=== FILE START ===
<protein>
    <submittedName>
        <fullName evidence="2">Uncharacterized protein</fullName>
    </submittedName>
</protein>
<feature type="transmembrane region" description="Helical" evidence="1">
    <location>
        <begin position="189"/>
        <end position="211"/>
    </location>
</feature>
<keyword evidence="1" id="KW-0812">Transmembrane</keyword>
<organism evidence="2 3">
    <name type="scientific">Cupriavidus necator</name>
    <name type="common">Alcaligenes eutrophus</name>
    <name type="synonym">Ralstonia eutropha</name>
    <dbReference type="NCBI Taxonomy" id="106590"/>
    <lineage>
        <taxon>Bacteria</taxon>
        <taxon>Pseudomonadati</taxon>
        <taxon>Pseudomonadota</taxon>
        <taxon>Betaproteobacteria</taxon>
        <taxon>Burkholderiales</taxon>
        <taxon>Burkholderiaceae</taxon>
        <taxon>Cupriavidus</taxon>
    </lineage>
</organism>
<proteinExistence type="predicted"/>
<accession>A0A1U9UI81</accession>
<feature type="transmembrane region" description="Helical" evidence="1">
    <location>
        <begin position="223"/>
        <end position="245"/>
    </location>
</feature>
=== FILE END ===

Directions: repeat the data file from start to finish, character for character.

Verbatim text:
<protein>
    <submittedName>
        <fullName evidence="2">Uncharacterized protein</fullName>
    </submittedName>
</protein>
<feature type="transmembrane region" description="Helical" evidence="1">
    <location>
        <begin position="189"/>
        <end position="211"/>
    </location>
</feature>
<keyword evidence="1" id="KW-0812">Transmembrane</keyword>
<organism evidence="2 3">
    <name type="scientific">Cupriavidus necator</name>
    <name type="common">Alcaligenes eutrophus</name>
    <name type="synonym">Ralstonia eutropha</name>
    <dbReference type="NCBI Taxonomy" id="106590"/>
    <lineage>
        <taxon>Bacteria</taxon>
        <taxon>Pseudomonadati</taxon>
        <taxon>Pseudomonadota</taxon>
        <taxon>Betaproteobacteria</taxon>
        <taxon>Burkholderiales</taxon>
        <taxon>Burkholderiaceae</taxon>
        <taxon>Cupriavidus</taxon>
    </lineage>
</organism>
<proteinExistence type="predicted"/>
<accession>A0A1U9UI81</accession>
<feature type="transmembrane region" description="Helical" evidence="1">
    <location>
        <begin position="223"/>
        <end position="245"/>
    </location>
</feature>